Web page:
Owners of Britain’s two biggest airports were at loggerheads this week after Heathrow urged the government to ignore Gatwick in any future aviation strategy.
In its first contribution to the aviation capacity debate since the establishment of the government’s Airports Commission, Heathrow said that future expansion must centre on hub airports.
Its report, One hub or none, sets out why it believes having two hubs connecting London’s main airports via high speed rail links is unworkable.
It concludes that creating a single hub airport is the best solution to resolving capacity constraints in the South East. This means expanding Heathrow or replacing it with a new hub airport. The report says it is “impossible” for other non-hub airports such as Gatwick, Stansted or Birmingham to fulfil the same role.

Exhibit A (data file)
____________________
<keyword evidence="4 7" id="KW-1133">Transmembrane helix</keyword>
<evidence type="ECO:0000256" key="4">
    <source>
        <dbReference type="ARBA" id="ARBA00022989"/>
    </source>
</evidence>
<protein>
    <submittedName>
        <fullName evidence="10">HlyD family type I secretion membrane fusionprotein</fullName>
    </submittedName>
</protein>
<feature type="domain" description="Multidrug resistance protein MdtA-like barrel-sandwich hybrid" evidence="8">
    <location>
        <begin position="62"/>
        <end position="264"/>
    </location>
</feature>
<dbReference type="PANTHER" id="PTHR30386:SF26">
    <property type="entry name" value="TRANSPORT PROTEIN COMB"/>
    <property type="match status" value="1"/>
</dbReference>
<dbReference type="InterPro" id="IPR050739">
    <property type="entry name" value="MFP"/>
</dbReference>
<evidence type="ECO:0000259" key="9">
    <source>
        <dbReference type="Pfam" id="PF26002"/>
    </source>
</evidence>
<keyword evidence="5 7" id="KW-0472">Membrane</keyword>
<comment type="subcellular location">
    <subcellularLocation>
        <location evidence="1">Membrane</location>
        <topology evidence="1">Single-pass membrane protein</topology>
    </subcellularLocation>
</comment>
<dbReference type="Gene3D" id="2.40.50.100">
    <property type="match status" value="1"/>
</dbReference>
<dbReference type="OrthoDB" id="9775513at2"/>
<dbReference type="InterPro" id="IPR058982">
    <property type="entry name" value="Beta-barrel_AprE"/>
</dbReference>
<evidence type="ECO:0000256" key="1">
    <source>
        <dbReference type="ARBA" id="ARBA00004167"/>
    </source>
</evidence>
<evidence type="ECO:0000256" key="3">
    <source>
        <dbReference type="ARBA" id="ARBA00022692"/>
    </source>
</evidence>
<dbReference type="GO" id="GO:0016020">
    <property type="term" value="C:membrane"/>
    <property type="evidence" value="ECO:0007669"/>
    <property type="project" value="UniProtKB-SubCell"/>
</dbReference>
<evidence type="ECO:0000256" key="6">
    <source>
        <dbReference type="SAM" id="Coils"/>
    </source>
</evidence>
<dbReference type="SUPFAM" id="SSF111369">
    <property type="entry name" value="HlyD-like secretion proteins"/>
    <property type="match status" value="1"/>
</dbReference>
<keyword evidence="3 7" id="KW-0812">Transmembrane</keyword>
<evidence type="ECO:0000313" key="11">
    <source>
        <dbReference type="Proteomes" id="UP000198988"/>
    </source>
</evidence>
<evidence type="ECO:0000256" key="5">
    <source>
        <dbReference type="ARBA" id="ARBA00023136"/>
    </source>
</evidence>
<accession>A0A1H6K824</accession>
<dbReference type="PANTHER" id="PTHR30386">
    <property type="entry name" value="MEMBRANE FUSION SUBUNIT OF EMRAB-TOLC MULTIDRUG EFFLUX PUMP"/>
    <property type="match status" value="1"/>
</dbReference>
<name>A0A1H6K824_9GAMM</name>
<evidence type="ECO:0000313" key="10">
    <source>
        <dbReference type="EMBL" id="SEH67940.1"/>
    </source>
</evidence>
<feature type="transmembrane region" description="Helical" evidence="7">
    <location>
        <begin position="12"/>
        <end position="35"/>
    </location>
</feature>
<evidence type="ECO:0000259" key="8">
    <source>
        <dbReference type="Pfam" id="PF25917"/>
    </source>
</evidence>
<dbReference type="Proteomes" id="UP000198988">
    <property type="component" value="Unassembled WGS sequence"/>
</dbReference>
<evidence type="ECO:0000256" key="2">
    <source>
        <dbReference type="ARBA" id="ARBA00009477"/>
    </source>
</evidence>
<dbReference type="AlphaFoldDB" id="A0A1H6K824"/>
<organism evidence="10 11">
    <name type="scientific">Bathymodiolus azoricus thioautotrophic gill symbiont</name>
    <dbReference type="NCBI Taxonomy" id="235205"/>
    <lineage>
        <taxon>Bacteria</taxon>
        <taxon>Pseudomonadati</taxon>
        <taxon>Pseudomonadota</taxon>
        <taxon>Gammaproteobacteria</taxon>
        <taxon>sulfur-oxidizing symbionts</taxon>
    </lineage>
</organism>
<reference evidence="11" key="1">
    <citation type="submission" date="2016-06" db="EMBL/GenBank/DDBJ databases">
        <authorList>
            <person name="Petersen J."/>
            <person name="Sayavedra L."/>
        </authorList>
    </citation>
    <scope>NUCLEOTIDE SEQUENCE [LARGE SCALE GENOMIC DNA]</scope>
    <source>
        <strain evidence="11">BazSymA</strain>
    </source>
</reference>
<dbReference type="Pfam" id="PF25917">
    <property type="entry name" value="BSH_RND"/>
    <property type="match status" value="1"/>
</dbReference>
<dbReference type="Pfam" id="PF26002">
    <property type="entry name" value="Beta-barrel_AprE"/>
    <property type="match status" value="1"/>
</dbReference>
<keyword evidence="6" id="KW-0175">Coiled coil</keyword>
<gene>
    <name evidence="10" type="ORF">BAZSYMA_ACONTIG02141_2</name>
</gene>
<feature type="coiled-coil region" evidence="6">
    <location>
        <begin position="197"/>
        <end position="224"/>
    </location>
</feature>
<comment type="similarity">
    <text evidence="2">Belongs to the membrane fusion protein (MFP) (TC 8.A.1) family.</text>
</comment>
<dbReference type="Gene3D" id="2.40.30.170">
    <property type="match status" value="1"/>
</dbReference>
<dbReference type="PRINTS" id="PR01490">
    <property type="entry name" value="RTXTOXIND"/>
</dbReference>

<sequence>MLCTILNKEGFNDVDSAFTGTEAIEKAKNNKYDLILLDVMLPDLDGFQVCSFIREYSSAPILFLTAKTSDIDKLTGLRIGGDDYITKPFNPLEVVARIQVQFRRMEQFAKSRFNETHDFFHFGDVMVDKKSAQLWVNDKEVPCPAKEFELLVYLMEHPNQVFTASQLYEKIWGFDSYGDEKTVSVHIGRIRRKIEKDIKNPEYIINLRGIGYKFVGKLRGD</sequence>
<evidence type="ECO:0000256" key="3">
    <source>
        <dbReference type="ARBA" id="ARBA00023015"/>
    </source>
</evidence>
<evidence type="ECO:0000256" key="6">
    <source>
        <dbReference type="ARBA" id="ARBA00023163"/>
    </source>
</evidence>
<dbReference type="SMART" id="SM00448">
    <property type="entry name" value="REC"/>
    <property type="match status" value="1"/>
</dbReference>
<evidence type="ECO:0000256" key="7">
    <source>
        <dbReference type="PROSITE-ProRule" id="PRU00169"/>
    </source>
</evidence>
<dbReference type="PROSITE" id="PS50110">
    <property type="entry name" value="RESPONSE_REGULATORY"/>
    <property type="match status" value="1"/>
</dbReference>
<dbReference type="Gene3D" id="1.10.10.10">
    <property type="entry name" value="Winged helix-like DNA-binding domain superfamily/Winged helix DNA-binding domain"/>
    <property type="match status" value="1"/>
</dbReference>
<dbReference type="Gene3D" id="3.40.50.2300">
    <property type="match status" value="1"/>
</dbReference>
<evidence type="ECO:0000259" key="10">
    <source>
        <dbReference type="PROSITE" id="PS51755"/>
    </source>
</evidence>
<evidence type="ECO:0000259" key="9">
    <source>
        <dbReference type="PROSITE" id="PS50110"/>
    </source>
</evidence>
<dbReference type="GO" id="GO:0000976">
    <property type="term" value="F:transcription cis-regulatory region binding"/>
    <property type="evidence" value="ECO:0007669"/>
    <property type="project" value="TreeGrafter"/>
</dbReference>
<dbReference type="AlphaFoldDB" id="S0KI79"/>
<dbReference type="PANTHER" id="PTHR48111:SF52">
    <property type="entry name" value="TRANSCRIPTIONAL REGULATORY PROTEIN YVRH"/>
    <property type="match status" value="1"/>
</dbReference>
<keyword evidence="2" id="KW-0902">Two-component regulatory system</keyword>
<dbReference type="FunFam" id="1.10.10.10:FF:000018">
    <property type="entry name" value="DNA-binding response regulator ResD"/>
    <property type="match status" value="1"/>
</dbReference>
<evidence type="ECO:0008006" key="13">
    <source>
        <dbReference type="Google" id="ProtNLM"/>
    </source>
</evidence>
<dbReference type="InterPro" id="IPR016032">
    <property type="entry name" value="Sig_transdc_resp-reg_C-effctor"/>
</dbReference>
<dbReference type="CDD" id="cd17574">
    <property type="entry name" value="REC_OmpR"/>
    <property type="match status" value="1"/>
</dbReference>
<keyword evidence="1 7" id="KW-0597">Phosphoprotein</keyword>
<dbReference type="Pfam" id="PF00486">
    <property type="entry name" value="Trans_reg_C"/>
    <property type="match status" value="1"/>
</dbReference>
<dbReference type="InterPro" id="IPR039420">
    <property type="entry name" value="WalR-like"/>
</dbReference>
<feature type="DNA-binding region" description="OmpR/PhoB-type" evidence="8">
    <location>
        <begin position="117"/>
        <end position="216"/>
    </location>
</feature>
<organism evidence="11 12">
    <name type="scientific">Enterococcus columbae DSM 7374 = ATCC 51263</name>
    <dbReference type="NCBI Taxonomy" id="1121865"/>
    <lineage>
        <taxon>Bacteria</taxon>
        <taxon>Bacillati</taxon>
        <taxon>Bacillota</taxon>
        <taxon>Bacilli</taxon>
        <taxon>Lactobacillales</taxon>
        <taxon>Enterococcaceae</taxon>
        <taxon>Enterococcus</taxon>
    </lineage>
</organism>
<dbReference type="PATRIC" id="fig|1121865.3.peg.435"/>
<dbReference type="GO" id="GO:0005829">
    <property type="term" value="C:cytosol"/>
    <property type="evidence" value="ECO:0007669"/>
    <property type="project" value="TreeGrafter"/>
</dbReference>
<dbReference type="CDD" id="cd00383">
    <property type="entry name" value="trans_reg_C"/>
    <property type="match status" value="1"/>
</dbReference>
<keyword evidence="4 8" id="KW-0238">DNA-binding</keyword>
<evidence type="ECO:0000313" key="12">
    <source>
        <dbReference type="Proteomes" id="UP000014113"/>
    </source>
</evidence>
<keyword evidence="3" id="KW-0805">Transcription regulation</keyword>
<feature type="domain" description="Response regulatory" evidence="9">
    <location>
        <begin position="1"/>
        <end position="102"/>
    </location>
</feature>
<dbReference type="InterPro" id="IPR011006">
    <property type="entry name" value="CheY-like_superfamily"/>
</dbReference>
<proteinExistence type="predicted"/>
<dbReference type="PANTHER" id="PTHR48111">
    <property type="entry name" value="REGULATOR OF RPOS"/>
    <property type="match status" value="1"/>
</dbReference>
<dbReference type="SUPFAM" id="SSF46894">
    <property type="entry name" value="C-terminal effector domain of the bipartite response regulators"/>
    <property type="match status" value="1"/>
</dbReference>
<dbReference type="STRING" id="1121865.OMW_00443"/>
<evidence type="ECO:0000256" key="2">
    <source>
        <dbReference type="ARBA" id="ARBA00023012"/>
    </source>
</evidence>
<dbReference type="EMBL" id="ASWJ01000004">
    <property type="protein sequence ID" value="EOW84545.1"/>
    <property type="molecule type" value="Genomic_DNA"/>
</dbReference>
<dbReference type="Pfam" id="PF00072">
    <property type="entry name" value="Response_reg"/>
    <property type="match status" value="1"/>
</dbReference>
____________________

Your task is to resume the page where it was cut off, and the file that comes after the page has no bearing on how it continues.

It cited research by think tank Frontier Economics that shows the lack of capacity at Heathrow airport is already costing the UK up to £14bn a year in lost trade and that this figure could rise to £26bn a year by 2030.
But Gatwick Airport disputed Heathrow’s claims and said Gatwick was the airport best suited for expansion. A legal agreement with local authorities not to build a second runway expires in 2019.
“Growing Gatwick is the best way to address the current and future capacity problems in the south east,” said a spokesman.
“A new runway at Gatwick could be more affordable and practical than other options and give passengers a greater choice of routes to key destinations. Critically, we would have a significantly lower environmental impact compared to an expanded Heathrow.
“The Airports Commission needs to look to the future and not to Heathrow’s monopoly past.”